Five Earth activists you have never heard of!

However, the rise of climate change, man-made changes to nature and the spread of COVID-19 has greatly disrupted the Earth’s biodiversity, which is reversing so much of the progress we have made towards achieving SDG 13 (Climate Action) at one of its most crucial points.

But there is always hope. With the likes of Greta Thunberg paving the way for making these climate dreams a reality, there are many more who have fallen under the radar. However, their contribution has been crucial. With International Mother Earth Day now on the horizon, here are five other activists saving our planet that you have never heard of.

Aditya Mukarji

Still only a teenager, Aditya Mukraji has declared a war on plastic which now appears to be something he is winning. A school student from India, Aditya believes that single-use plastic is one of the most dangerous inventions made by man due to its catastrophic impact on the environment.

The student embarked on a door-to-door campaign in the National Capital Region of the country to spread awareness about the effects of plastic, in which India alone generates 9.46 million tons of plastic waste every year. In just two years, Aditya has been able to avert the use of more than 28 million plastic objects, including straws in as many as 150 restaurants and cafes in NCR in what has been one of the biggest shifts in attitudes towards plastic consumption.

Follow him on Twitter: @AdityaMukraji

Kallan Benson

Kallan Benson is a national coordinator for Fridays For Future USA movement and a co-organiser of the Outreach Working Group for Fridays for Future International. Her efforts have been crucial in addressing climate change in the USA and abroad where she has firmly established a broad collaborative movement which has resulted in as many as 140 weekly strike communities across the country.

Her activism has led to a state-wide fracking ban in Maryland while bills have been passed to reduce fossil fuel dependence in the state and the District of Columbia.

Twitter: @releaf4us

Autumn Peltier

Autumn Peltier is an Anishinaabe Indigenous clean water advocate from the Wiikwemkoong First Nation on Manitoulin Island, Ontario, Canada.

She has been cited as the “water warrior” for her efforts and she is Chief Water Protector for the Anishnabek Nation. She has been a leading voice for a very marginalised community and has confronted Canadian Prime Minister Justin Trudeau on the issue as well as delivering a motivational and empowering speech on this to the UN.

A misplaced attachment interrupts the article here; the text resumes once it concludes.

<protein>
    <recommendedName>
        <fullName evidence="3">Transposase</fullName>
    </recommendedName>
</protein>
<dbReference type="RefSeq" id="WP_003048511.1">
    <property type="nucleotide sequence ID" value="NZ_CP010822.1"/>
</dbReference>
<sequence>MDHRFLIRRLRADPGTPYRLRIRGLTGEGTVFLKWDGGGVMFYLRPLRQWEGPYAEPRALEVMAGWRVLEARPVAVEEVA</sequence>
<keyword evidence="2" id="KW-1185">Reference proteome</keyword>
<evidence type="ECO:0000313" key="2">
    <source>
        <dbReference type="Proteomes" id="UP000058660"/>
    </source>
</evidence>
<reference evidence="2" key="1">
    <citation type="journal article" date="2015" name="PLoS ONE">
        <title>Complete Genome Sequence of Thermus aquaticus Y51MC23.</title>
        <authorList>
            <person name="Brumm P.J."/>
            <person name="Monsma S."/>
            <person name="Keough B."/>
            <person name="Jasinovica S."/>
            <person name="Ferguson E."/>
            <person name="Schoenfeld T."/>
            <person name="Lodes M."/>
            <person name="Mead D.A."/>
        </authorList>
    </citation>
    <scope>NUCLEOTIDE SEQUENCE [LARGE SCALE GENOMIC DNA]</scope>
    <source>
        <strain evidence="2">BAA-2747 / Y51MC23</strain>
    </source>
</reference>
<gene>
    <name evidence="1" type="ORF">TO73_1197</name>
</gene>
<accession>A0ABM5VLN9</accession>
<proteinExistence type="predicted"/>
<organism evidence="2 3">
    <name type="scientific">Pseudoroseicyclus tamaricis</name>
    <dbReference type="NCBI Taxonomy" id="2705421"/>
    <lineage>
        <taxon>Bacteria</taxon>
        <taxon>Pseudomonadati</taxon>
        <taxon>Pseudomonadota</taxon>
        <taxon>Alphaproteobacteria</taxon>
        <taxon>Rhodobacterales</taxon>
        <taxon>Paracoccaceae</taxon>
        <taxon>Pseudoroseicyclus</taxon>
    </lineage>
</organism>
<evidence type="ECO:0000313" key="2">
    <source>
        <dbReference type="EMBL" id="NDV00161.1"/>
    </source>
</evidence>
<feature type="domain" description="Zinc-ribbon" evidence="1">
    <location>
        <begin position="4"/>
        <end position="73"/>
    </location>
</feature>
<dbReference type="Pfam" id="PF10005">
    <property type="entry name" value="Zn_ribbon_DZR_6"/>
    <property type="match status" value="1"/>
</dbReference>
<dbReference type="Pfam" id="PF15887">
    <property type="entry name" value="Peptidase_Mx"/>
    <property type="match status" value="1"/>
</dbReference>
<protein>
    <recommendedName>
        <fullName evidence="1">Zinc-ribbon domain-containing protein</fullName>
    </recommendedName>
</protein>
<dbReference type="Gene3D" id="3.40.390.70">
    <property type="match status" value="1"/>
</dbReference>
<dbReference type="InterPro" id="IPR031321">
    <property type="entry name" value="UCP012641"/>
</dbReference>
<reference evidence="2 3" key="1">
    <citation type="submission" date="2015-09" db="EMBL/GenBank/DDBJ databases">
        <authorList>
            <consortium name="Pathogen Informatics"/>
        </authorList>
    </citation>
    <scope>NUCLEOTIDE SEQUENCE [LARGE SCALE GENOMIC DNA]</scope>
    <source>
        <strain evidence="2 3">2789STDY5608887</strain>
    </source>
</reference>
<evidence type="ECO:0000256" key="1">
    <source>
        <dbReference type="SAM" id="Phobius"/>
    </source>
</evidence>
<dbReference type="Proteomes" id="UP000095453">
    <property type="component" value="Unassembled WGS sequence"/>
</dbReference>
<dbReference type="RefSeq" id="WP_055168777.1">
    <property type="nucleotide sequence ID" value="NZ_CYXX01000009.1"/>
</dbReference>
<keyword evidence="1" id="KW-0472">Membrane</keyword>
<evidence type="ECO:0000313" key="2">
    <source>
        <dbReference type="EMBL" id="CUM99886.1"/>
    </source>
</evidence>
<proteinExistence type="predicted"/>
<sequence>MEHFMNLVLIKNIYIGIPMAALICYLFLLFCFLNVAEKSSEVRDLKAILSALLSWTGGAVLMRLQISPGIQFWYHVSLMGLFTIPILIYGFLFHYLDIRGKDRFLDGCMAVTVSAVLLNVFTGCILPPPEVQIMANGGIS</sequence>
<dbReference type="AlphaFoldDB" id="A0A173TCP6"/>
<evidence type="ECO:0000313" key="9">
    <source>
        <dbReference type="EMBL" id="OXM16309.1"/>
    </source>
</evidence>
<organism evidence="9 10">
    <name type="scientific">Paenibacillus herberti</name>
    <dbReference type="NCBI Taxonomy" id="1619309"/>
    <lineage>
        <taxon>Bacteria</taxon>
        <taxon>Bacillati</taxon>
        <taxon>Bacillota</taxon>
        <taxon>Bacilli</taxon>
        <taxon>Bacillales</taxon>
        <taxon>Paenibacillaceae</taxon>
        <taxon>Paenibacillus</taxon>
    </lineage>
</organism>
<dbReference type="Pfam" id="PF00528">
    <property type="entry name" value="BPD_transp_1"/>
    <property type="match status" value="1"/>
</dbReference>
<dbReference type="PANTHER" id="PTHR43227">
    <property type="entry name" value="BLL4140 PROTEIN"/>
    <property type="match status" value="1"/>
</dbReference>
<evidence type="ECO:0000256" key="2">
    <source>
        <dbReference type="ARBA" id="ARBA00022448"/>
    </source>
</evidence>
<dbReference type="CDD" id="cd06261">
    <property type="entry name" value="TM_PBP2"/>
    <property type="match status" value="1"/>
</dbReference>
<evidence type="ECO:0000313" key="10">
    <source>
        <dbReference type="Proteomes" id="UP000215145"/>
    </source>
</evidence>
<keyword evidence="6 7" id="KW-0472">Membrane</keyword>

She has seen the dangers of unsafe cleaning water greatly affect her community and people and has striven to protect them from the damaging effects climate change has had on clean water.

Instagram: @autumn.peltier

Leah Namugerwa

A proud member of the Fridays for Future Uganda movement, Leah Namugerwa drew on the inspiration of Greta Thunberg to strike every Friday for climate justice in her country. She has seen how damaging famine has been in Uganda which has been driven by drought and landslides from climate change. Despite the government’s harsh response, Leah has not backed down and has even demanded for a nationwide plastic bag ban. She has been criticised and questioned by many for choosing to advocate but this has only motivated her more to fight for greater action.

As well as filing a petition on the plastic bag ban, she is also known to actively plant trees and has led several campaigns on the issue.

Twitter: @NamugerwaLeah

Lesein Mutunkei

Lesein Mutunkei is using his love of football to spread the message on climate action. After hearing about the impacts of deforestation on the world, the young Kenyan wanted to something about it in an innovative and thought-provoking manner. So, he decided to combine his two greatest passions – football and climate action – and provide a more active response to climate change.

He decided that for every goal he scored, he would plant a tree in what he called the #Trees4Goals campaign. This has so far garnered a positive response that has not only seen Lesein score goals, but he has also made a difference. He has encouraged his football club and school to be more sustainable and he now hopes to take this initiative across the continent and encourage Africa to make an impact through the beautiful game.

Twitter: @trees4goals

This Mother Earth Day we need a shift to a more sustainable economy that works for both people and the planet and now more than ever, this needs the support of every government, organisation and general public to come together and show our Earth how much we care. In doing this, we will be able to preserve its beauty and prosperous ecosystem for many generations to come and if we can follow the lead of these activists, anything will be possible.